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Half Measures and Missed Opportunities: CHRA’s response to Budget 2023

06 Apr 2023

CHRA staff


It’s no secret that Canada is facing a period of economic uncertainty. People in communities across the country are struggling with the rising cost of living – and the high cost of housing is at the core of the issue.

The community housing sector works tirelessly to realize a future where everyone has a place to call home. The federal government needs to equip us with the tools to make it happen.

On March 28th, Deputy Prime Minister and Minister of Finance Chrystia Freeland tabled the 2023 federal budget.

Budget 2023 was an opportunity to invest in an end to the housing crisis. Instead, the government demonstrated that they are out of touch with the scale and severity of Canada’s housing woes.

Read on to see a breakdown of our reaction to the housing measures in Budget 2023:


Funding for a co-developed urban, rural, and northern Indigenous Housing Strategy

CHRA has long advocated for a fully funded, Indigenous-led urban, rural, and northern (URN) Indigenous Housing strategy; the CHRA Indigenous Caucus released its proposal for a comprehensive urban, rural and northern Indigenous housing plan in 2018. Our advocacy work leading up to the release of Budget 2023 called on the federal government to implement UNDRIP by funding an Urban, Rural, and Northern Indigenous Housing Strategy to be delivered via the National Indigenous Collaborative Housing Inc. (NICHI).

While we were pleased to see the budget commit to providing $4 billion over seven years to implement such a strategy, the amount is far short of the $56 billion over 10 years recommended by the National Housing Council and falls well below what is needed to meet the current need.

The budget also specifies that the forthcoming URN strategy will be implemented by CMHC, going against previous commitments to deliver funding for URN Indigenous housing through a national Indigenous-led housing body.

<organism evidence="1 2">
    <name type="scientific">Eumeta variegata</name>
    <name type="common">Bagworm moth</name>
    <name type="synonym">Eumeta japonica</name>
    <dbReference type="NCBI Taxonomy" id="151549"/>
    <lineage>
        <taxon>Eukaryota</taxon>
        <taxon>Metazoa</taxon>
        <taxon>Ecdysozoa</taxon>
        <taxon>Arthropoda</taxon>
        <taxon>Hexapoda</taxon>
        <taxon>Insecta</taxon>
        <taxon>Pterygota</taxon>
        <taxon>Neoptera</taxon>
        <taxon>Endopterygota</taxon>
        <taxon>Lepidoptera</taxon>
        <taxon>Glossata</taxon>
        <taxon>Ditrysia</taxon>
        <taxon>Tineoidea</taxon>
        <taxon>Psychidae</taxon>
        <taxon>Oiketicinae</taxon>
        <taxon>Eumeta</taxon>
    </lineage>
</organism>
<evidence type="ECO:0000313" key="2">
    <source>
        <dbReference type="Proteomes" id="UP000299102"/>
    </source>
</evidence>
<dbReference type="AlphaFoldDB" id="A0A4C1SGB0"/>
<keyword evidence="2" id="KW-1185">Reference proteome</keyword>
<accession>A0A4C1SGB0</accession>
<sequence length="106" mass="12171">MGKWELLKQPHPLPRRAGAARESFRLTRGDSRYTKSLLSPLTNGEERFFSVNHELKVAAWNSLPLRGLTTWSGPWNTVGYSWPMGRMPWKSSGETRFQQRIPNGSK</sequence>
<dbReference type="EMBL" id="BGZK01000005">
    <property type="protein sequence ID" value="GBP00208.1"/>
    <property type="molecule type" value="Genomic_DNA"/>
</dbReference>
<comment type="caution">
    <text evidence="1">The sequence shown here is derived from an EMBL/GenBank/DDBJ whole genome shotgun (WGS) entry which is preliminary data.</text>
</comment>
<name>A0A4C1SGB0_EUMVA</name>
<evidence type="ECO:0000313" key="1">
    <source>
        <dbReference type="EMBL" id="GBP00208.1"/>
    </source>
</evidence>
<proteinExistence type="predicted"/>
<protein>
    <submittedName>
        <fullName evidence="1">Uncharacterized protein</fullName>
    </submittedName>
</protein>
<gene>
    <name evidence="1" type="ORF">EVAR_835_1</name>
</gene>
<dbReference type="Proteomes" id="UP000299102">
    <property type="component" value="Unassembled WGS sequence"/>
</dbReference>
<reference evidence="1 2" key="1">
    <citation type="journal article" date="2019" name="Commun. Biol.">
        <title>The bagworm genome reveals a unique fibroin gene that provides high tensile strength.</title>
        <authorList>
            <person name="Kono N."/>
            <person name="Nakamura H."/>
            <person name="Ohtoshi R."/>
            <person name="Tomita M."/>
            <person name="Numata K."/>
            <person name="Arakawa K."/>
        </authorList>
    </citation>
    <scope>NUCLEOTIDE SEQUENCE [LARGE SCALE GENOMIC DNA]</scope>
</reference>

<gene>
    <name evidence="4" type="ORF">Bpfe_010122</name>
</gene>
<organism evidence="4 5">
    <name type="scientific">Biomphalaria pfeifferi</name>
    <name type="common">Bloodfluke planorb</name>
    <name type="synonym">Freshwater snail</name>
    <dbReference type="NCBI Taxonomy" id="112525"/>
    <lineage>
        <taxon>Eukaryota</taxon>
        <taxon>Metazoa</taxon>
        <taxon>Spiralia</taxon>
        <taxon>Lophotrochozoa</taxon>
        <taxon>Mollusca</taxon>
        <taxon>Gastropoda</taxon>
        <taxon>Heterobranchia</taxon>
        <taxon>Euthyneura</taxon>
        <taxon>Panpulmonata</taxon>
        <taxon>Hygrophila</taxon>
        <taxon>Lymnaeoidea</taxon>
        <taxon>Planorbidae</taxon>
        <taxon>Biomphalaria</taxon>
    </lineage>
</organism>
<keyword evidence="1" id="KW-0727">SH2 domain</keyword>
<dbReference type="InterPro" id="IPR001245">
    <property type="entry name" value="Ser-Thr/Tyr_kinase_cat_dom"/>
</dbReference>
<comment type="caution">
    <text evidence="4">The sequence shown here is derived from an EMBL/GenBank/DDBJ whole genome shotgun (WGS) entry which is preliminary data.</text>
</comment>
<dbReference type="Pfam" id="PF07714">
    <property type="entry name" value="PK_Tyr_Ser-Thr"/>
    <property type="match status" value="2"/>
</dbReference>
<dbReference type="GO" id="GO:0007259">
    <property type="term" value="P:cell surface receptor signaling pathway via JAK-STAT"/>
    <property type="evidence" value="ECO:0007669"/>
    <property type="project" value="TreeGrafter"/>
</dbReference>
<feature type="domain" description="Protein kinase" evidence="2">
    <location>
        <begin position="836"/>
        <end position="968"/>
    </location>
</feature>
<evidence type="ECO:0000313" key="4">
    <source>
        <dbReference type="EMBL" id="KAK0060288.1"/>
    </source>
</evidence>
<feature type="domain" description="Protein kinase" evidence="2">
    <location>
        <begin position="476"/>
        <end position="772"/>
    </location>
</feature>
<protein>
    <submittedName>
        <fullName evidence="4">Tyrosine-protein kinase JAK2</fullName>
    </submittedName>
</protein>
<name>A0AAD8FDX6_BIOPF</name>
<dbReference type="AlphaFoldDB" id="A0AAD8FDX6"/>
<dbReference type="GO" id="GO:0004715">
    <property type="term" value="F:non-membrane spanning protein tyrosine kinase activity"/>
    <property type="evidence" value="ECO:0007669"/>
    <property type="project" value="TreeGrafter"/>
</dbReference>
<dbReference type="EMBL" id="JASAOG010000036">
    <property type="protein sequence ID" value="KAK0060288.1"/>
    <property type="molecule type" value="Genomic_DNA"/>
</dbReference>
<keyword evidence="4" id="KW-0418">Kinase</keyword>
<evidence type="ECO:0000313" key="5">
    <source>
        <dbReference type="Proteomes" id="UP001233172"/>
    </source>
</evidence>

No new funding for the National Housing Co-Investment Fund

The National Housing Strategy’s National Housing Co-Investment Fund (NHCF) is a key program relied upon by community housing providers to create new and repair existing housing units across the country.

With inflation and rising construction costs, housing providers find it increasingly difficult and, in some cases, impossible to create new housing using the Co-Investment Fund. CHRA has been consistently advocating for the federal government to inject much-needed funding into NHCF to meet its current target to create 66,700 new units of affordable housing and repair or renew 246,500 more.

Budget 2023 did not allocate a single new dollar to the Co-Investment Fund. Instead, the Government signaled their intention to repurpose existing funds from NHCF’s repair stream to the construction stream: putting existing affordable housing at risk. This course of action ensures that Canada will fall further behind in addressing the housing crisis.


The CHRA team has been in touch with our government contacts to voice our concerns over the housing measures – or lack thereof – in Budget 2023, and will continue to push for the resources you need to ensure everyone has a safe and affordable place to call home.

Read our full budget response.

Want to stay up to date on our communications with government. Visit our Advocacy page.

Check out CHRA’s Blueprint for Housing to see more of our recommendations for ensuring that all who live in Canada have access to safe, affordable, appropriate housing.